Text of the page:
Symptoms of Learning Disabilities

Student working on school writing, working on an assignmentThe symptoms of learning disabilities are a diverse set of characteristics which affect development and achievement.

Some of these symptoms can be found in all children at some time during their development. However, a person with learning disabilities has a cluster of these symptoms which do not disappear as s/he grows older.

Most frequently displayed symptoms:

  • short attention span,
  • poor memory,
  • difficulty following directions,
  • inability to discriminate between/among letters, numerals, or sounds,
  • poor reading and/or writing ability,
  • eye-hand coordination problems; poorly coordinated,
  • difficulties with sequencing, and/or
  • disorganization and other sensory difficulties.

Other characteristics that may be present:

  • performs differently from day to day,
  • responds inappropriately in many instances,
  • distractible, restless, impulsive,
  • says one thing, means another,
  • difficult to discipline,
  • doesn’t adjust well to change,
  • difficulty listening and remembering,
  • difficulty telling time and knowing right from left,
  • difficulty sounding out words,
  • reverses letters,
  • places letters in incorrect sequence,
  • difficulty understanding words or concepts, and/or
  • delayed speech development; immature speech.
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Comments

  1. India Ramdial says:

    Hi my name is India and I am a 19 year old college freshman and I have had my LD since I was four and it has been a constant struggle since then. It’s hard for me to cope with my struggles regarding basic math, reading comprehension, and writing fluency. I hate every part of it and what sucks the most is that I cannot change it and I will never will be able to, but I can’t let my LD get the better of me and I hope I don’t let the selt-doubt consume me. However, I can’t help but ask myself “How will I be able to survive out in the real world when I can’t even count change correctly?” It’s a constant thing weighing heavily on my shoulders. I hope one day I will be able to let go of my doubt and finally accept what is.

    • LDA of America says:

      There are a TON of apps and assistive technology devices that allow people with learning disabilities to function very well in their school, work, and personal life. For example, speech-to-text software like Dragon Naturally Speaking or Window’s Narrator allow you to talk to your computer and it types what you say. That can be a huge time-saver. Graphic organizers like Inspiration can help with reading comprehension; also, access to text-to-speech programs that read out loud for you can also help a lot. There’s information about assistive technology at https://ldaamerica.org/assistive-technology-discover-the-solutions-to-help-you-succeed/ and at http://www.gatfl.org/. There’s also a great app-finder to help you find free/cheap apps that can help a lot at http://www.gatfl.org/favorite-search.php. You should be able to find any number of apps to help you with your basic skills.

      • Natural Readers software is a free text-to-speech software program you can download on your computer at http://naturalreaders.com/index.html. With this program installed on your computer, your computer will read out loud everything on your monitor after you highlight the text. This includes internet sites, email, and word processing documents. Actually, it can read anything you see written on your computer.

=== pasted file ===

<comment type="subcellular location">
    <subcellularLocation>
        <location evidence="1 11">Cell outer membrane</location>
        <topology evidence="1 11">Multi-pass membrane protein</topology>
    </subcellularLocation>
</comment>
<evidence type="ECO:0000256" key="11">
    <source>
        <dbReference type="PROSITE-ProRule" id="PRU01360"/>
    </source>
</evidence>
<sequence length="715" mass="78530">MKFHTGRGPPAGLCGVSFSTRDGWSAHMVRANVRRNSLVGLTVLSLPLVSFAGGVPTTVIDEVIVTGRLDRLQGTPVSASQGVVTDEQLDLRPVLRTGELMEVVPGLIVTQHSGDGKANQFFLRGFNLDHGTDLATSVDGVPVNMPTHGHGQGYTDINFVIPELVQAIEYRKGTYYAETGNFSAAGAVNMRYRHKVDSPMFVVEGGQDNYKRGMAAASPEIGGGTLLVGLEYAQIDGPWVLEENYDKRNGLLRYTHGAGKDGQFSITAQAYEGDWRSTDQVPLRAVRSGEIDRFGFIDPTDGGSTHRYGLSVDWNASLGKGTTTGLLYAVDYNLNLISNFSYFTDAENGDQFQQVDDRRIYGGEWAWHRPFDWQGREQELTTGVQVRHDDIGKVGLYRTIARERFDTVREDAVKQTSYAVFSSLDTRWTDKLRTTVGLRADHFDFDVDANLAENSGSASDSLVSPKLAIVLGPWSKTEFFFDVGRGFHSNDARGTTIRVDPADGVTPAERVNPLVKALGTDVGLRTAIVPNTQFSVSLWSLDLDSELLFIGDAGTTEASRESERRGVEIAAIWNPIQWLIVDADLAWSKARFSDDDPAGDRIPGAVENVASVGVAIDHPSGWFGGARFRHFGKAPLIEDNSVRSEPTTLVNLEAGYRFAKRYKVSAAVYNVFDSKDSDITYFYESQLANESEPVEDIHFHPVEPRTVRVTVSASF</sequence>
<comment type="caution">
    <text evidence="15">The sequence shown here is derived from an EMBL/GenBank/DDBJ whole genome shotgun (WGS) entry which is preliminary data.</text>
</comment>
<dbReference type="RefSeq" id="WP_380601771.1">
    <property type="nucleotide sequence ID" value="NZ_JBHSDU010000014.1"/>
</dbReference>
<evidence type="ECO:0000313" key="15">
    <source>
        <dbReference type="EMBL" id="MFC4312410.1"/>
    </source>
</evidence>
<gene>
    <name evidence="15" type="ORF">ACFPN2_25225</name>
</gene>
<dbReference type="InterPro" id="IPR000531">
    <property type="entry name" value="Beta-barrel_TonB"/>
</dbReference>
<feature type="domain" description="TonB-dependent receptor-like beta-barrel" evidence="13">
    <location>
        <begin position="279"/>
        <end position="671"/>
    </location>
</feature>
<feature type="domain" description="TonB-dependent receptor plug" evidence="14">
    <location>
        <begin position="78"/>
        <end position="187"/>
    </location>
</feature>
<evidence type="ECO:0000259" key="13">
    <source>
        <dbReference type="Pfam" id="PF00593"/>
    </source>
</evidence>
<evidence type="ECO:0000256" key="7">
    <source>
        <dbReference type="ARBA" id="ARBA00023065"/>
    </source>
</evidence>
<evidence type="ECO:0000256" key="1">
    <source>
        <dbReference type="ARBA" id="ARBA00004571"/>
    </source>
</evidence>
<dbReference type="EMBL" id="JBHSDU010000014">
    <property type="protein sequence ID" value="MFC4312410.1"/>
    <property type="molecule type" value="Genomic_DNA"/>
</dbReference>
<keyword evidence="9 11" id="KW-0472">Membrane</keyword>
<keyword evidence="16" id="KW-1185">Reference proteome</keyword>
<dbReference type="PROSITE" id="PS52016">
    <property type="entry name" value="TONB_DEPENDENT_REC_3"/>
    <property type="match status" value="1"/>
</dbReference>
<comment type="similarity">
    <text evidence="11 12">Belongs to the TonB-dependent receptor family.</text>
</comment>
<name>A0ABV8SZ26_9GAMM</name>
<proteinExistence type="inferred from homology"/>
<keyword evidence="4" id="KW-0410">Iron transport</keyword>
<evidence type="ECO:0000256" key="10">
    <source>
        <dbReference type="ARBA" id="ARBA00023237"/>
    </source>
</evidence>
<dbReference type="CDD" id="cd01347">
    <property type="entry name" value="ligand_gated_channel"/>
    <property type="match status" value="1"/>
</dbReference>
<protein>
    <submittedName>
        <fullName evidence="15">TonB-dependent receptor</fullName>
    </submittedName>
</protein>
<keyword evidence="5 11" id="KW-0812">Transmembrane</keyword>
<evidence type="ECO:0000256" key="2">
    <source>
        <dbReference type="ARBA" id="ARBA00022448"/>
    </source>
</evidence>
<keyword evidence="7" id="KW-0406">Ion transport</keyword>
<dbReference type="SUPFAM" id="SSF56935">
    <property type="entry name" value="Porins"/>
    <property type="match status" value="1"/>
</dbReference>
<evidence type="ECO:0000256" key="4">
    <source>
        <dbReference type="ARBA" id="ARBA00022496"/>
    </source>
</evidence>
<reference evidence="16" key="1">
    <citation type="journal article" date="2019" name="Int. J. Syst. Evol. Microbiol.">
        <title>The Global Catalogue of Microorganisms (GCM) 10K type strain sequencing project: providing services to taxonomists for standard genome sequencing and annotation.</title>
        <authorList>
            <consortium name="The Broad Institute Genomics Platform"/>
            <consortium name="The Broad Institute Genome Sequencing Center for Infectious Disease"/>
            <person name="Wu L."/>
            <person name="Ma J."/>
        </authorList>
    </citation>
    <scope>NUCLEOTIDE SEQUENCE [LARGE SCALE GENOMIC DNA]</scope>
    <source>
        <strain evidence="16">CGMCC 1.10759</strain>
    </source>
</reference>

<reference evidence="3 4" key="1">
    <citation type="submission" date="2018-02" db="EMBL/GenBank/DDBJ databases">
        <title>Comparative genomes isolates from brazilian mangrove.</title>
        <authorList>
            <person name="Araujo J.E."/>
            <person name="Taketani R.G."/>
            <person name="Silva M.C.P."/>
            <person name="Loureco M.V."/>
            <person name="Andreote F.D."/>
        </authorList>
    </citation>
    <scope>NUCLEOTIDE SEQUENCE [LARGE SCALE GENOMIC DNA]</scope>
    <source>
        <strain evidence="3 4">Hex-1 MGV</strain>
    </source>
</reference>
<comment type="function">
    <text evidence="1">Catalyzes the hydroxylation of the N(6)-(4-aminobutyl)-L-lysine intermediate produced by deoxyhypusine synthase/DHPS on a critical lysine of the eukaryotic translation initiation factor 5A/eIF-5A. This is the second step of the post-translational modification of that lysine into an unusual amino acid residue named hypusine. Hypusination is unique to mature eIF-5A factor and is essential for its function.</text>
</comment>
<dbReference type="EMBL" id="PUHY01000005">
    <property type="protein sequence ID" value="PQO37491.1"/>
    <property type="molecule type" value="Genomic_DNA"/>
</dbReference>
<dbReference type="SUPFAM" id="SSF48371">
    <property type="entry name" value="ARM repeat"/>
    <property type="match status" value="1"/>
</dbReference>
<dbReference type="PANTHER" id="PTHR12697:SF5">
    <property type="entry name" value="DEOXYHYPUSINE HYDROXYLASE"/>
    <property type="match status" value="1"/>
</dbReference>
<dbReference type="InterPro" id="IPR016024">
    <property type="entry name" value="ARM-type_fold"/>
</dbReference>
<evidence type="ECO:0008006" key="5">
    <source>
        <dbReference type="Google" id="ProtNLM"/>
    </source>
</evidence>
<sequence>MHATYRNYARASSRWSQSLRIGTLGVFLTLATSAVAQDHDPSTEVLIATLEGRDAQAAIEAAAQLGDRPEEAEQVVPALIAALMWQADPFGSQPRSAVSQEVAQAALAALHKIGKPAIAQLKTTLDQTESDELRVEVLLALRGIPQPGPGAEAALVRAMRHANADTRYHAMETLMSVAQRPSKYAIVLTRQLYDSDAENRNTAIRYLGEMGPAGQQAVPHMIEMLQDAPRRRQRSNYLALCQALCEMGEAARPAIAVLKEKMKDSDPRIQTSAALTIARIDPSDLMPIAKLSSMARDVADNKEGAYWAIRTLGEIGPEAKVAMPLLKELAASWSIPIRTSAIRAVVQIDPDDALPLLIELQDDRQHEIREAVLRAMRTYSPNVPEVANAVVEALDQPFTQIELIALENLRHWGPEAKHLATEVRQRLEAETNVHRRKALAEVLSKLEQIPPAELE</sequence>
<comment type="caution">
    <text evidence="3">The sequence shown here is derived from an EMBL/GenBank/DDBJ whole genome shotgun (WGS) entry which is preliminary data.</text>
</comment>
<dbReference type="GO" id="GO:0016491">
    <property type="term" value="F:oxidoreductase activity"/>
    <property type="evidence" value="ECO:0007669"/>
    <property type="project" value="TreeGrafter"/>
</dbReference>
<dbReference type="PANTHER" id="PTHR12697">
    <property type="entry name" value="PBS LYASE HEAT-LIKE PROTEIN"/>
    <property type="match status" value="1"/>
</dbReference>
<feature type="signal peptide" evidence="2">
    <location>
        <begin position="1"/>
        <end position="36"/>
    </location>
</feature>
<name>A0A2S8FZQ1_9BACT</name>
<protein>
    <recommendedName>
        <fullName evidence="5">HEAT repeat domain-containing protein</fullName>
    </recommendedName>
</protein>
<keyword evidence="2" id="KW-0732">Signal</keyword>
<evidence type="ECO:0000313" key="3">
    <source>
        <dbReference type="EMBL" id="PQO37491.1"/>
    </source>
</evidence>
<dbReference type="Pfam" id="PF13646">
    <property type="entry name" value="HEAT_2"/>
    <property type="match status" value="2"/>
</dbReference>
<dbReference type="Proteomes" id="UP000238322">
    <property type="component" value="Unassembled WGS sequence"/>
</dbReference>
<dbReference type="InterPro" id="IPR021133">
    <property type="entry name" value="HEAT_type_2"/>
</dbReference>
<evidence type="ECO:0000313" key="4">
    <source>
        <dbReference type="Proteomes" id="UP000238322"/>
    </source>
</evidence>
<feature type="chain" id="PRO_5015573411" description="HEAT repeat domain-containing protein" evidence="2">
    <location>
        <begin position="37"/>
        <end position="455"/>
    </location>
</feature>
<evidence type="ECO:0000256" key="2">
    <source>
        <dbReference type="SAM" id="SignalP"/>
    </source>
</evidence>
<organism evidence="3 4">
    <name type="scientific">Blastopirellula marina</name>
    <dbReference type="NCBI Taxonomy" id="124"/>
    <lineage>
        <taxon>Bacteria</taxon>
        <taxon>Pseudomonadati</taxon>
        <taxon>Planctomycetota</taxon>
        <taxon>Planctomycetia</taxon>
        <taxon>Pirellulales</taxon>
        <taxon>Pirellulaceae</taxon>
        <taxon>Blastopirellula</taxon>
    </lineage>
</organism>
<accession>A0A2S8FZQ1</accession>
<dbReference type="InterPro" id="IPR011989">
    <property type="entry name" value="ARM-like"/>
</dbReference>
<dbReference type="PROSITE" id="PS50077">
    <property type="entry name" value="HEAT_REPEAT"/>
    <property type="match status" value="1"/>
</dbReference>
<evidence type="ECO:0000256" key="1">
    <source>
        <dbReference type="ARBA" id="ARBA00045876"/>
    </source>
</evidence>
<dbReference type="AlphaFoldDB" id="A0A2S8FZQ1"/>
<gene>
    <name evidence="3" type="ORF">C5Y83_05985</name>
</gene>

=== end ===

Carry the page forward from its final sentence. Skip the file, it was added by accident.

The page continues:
• Voice Dream Reader is an app for your android OR iPhone that lets you use your phone to take a picture of what you want to read and then it reads it out loud to you. This works great for books, magazines, menus, or whatever else you need to read that’s not on a computer. You can check it out at http://www.voicedream.com/reader/ It costs $9.99 at the App Store or Google Play. Voice Dream also has tools for writing. Their website is worth checking out.

      So don’t panic – you should be able to function just fine with access to affordable or even free technology – and don’t wait until you graduate to start using it! Your school’s Disability Services office probably has more ideas for you, as well as access to hardware and software that can help you succeed in college and beyond.

  2. Antoinette Blunt says:

    I would like to here comments from people who have a”Learning Disability” from an TBI and for someone who’s IQ is above average. It feels like there is no-one to reach out to in that spectrum. I have have children who carry my father and my characteristics. I have always been very analytical since I was a pre-teen, but I have had this accident since, 1998 and I am stuck I can not find anyone in my spectrum to Identify, analyst and comer up with a plan that would help everyone move forward. I researched for answers to the questions that I had previously asked, because I didn’t have anyone else to try and answer those questions.

    Unfortunately I am still seeking answers to those question that were asked previously.

    • LDA of America says:

      Do you have specific questions that the LDA Adult Topics Committee may be able to answer? If not, there are many people who have learning disabilities due to traumatic brain injuries. Hopefully some will read your post and respond to it.